Advancing Synthetic Biology With Automation
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Biology is messy. For scientists, that’s part of its challenge—and its beauty. Synthetic biologists, however, aren’t just studying life. Instead, the field of synthetic biology is transforming cells into molecular factories that can make everything from food and fuel to pharmaceuticals and agriculture. The natural complexity and stochasticity of living systems makes this a complex task. To reprogram a cell requires more than just the right genes, it requires precisely balancing the timing and expression of each gene so reactions proceed in the right order and at the right time. Doing this requires accurate and precise editing methods and rounds and rounds of tuning.
Achieving this kind of accuracy, precision and repeatability is no easy feat. Add in budgetary constraints, and it’s a task that can seem impossibly complex. Companies on the cutting edge of biology—such as those challenging traditional manufacturing norms—are finding ways to tackle this head-on. The key to their successes in developing scientific breakthroughs—from mRNA vaccines and cancer treatments to drought-resistant crops—lies in how they have incorporated automation into a robust platform that rapidly adapts to the world’s changing needs.
In the past few years, automation has become key to biotech and synthetic biology success. Companies and labs that can’t adapt may find themselves struggling to properly allocate resources and generate sufficient data. To pave the way for long-term success, startups will need to develop platforms that can provide a range of solutions instead of one-off products. Modularity and automation will be critical components to ensuring the success of this model and will help enable companies to create robust and adaptable systems.
Investing in automation
DNA is the foundation to almost all synthetic biology experiments. Until recently, the only way to create a gene was to copy something that already existed somewhere in nature. A researcher could splice genes together in novel arrangements with restriction enzymes, but changing these strings of As, Ts, Gs and Cs was extremely complex and time consuming. Advancements in DNA synthesis, however, gave researchers the ability to introduce novel sequences into cells. Modern advancements in DNA synthesis allow companies like Integrated DNA Technologies (IDT) to construct large and complicated DNA sequences from scratch quickly and economically, leveraging automation to reduce turnaround time and lower costs.
IDT continually invests in infrastructure that enables our company to adjust to dynamic customer needs. Investments in this workflow include equipment from other companies, such as Beckman Life Sciences’ Echo (a high-precision liquid handler that uses acoustics to transfer as little as 2.5 nL) and Molecular Devices’ QPix Colony Picker, which has allowed IDT to scale up production. This investment in automation has also facilitated IDT’s ability to improve production timelines.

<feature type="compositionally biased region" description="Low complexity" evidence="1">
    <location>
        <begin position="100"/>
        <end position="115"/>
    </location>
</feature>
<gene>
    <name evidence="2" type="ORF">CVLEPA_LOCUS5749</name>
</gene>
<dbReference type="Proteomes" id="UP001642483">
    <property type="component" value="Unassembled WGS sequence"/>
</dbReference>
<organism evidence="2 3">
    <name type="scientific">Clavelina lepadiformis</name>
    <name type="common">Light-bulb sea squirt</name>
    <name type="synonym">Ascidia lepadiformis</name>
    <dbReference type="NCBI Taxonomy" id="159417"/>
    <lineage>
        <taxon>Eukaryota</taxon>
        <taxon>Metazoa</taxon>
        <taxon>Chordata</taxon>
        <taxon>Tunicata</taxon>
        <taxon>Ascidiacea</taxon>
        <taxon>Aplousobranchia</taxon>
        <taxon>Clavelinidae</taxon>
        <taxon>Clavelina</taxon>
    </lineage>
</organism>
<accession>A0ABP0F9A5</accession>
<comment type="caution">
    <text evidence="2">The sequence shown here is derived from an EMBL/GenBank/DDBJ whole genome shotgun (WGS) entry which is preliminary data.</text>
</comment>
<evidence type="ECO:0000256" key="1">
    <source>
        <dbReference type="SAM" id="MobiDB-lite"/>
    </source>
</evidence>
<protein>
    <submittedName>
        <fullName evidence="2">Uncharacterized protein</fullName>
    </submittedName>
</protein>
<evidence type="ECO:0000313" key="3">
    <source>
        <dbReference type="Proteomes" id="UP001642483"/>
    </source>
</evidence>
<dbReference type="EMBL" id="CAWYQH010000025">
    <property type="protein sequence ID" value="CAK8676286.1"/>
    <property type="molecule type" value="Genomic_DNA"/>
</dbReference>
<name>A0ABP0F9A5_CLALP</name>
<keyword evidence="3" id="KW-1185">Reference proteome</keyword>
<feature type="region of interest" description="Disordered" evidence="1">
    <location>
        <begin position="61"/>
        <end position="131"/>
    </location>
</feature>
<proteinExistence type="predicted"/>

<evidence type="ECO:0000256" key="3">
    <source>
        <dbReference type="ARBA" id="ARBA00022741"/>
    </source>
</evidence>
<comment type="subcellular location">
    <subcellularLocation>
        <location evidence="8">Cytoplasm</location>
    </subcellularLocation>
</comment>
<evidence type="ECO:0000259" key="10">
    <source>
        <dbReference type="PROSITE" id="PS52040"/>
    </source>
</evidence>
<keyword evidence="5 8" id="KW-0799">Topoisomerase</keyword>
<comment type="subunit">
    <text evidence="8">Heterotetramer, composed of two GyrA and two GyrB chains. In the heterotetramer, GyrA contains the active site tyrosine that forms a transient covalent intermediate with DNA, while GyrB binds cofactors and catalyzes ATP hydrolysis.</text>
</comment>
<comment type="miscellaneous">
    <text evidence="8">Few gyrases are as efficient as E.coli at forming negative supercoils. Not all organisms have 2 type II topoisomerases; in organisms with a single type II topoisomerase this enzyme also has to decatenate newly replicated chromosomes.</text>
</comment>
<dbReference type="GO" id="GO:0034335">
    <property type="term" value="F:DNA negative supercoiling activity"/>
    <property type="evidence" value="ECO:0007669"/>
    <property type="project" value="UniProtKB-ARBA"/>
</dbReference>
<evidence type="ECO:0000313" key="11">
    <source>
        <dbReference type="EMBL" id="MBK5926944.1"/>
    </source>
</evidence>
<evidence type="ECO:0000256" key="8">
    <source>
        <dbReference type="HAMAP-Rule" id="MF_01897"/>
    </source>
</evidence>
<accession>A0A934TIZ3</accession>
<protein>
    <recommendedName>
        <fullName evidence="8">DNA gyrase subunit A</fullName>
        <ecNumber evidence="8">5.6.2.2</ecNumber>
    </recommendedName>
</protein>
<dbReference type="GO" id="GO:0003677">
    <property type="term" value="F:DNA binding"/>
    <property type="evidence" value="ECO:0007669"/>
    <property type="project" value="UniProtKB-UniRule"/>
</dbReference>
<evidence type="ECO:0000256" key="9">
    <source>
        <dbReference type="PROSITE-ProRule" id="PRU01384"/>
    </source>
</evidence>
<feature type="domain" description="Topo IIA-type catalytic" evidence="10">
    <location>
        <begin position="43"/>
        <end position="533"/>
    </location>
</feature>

Trial and error
Biology isn’t just complex. It’s also unpredictable. In the countless steps from designing synthetic DNA to the intended system, failures can, and will, occur. Working through the inevitable failures is an iterative process that often involves many rounds of designing, building and testing. Automation can streamline this journey and allow a researcher to iterate through such cycles more efficiently.
The advantages of automation do not end there. Synthetic biologists are constantly adjusting their methods in a never-ending process of trial and error. Automation allows scientists to spend less time picking bacterial colonies and pipetting liquids so they can devote more time understanding the science and finding creative solutions to problems. Technologies like robotic arms, liquid handlers and colony pickers can free up valuable employee time and brainpower to focus on the science at hand. Automation also allows labs to run 24/7, even if someone isn’t constantly at the bench.
Meeting dynamic needs in a changing world
Large academic labs and corporations have long had a need for automation, and smaller labs and startups that have historically relied on manual labor can reap the benefits of automating, too. The preliminary data sets required for small R01 grants from the National Institutes of Health meet their needs.
Automation and modularity have helped biopharma meet the sudden demands of the pandemic world. Without automation, companies developing single products or single solutions will face scale-up problems and be forced to pivot, leaving those who develop platforms or processes with the upper hand to better adapt to the growing automation demands.
About the author:
Adam Clore is Director of Development & Innovation at Integrated DNA Technologies.